Proper plant disease and insect identification is essential, not just in agriculture production, but in the garden and landscape setting too! The presence of “friendly fungi” on a citrus tree is a prime example of the phrase, “there is more here than meets the eye”. Friendly fungi is an entomopathogenic fungi that attacks citrus whitefly and cloudywinged whitefly nymphs. At first glance though, it can be a scary sight and may look like your citrus tree is being plagued with a new citrus disease or a new species of scale, when in fact, the whitefly nymphs are being controlled by a beneficial and naturally occurring biological control agent!
The citrus whitefly (Dialeurodes citri) and the cloudywinged whitefly (Singhiella citrifolii) are two insect pest species of whiteflies that occasionally cause injury to citrus. The adults are small, white and resemble tiny moths (Figure 2). Adults lay eggs on the underside of leaves and eggs hatch into nymphs (Figure 3). The nymphs cause injury to the plant by feeding and consuming large quantities of sap. As a result of the large amount of sap consumed, nymphs excrete honeydew which causes growth of sooty mold fungi. Severe sooty mold infestations give plants an unhealthy appearance and can reduce plant photosynthesis.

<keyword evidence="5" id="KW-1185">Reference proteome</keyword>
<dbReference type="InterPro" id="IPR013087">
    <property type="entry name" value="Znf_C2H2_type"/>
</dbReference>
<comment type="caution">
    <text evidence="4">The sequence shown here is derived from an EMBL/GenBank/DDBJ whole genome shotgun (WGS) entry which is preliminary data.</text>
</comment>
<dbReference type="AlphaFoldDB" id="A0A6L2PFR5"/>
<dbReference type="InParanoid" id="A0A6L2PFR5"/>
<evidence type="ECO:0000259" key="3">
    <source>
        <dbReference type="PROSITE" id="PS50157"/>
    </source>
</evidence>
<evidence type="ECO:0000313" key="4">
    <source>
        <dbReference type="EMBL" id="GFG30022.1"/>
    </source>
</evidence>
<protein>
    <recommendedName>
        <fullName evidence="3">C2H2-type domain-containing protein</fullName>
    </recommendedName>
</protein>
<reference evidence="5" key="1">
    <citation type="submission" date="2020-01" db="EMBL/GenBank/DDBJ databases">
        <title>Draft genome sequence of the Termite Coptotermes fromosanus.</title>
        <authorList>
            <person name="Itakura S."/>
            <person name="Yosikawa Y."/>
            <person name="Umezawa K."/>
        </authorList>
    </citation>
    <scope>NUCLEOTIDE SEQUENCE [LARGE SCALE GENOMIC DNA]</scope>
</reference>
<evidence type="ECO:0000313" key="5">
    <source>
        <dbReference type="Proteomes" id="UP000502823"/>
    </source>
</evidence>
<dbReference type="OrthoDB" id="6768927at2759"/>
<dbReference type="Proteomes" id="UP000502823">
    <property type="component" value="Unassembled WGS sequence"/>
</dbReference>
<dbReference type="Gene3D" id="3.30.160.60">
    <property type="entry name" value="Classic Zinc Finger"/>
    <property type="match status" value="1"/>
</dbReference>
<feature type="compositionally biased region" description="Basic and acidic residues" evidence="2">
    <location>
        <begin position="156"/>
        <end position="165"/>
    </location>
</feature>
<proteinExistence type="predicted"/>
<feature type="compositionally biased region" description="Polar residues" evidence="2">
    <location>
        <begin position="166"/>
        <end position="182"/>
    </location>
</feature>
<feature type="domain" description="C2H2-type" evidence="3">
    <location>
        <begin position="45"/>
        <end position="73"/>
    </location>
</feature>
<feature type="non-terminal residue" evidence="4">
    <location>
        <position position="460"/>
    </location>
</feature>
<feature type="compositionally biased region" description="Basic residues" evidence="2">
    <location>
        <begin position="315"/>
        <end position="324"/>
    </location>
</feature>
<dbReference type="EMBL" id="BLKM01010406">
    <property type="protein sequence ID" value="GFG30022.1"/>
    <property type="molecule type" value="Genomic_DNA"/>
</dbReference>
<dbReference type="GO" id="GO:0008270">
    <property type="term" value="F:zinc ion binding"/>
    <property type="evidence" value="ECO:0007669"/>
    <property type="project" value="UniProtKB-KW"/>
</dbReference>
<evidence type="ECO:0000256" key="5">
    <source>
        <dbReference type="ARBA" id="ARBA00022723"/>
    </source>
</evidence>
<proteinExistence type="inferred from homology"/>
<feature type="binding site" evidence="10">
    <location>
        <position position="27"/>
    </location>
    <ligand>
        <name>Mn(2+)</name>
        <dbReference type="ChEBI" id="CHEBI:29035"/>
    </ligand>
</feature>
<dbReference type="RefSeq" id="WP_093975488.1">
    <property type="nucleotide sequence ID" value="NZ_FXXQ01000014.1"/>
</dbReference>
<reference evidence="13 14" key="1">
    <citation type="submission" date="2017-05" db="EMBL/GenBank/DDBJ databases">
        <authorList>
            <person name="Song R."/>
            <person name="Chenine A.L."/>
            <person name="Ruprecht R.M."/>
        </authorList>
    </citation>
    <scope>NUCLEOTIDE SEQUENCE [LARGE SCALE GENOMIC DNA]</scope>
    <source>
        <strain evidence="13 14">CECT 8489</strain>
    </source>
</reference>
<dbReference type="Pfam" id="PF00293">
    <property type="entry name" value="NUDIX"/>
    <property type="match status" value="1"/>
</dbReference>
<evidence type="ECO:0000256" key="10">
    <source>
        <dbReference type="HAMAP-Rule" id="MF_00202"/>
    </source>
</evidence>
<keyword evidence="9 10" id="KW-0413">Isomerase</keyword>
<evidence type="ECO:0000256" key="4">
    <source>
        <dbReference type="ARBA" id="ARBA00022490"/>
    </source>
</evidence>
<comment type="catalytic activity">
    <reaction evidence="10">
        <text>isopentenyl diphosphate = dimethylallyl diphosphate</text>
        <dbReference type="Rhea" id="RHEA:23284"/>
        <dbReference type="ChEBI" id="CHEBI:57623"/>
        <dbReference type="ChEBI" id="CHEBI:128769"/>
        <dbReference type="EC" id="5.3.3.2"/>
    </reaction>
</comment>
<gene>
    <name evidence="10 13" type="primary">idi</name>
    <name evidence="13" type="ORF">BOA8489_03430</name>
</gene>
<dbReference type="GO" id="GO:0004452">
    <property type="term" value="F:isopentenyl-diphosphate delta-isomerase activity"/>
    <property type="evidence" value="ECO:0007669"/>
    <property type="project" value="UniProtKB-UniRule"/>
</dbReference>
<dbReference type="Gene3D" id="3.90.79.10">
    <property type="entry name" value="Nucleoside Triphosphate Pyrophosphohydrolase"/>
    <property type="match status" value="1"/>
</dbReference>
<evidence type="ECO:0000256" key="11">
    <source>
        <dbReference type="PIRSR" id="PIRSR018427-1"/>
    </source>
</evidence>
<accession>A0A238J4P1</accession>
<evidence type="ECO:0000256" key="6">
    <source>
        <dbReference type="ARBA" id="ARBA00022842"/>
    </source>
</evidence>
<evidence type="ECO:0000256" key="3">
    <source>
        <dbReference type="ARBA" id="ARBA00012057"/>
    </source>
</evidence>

Citrus whiteflies have historically been controlled by a suite of predators including two strains of the entomopathogenic fungi, Aschersonia aleyrodis, the red strain and Aschersonia goldiana, the yellow strain. The red strain infects the citrus whitefly and the yellow strain infects the cloudywinged whitefly. These fungi are commonly referred to as “friendly fungi”. Both strains are present in North Florida and are normally observed now, through mid-September, following the rainy season.
The friendly fungi can be clearly seen from a distance with their bright red and/or yellow spots. While it may be a scary sight to see, the entomopathogenic fungi does not harm the tree and is beneficial in helping control whitefly populations! For more information, please contact your local Extension Office.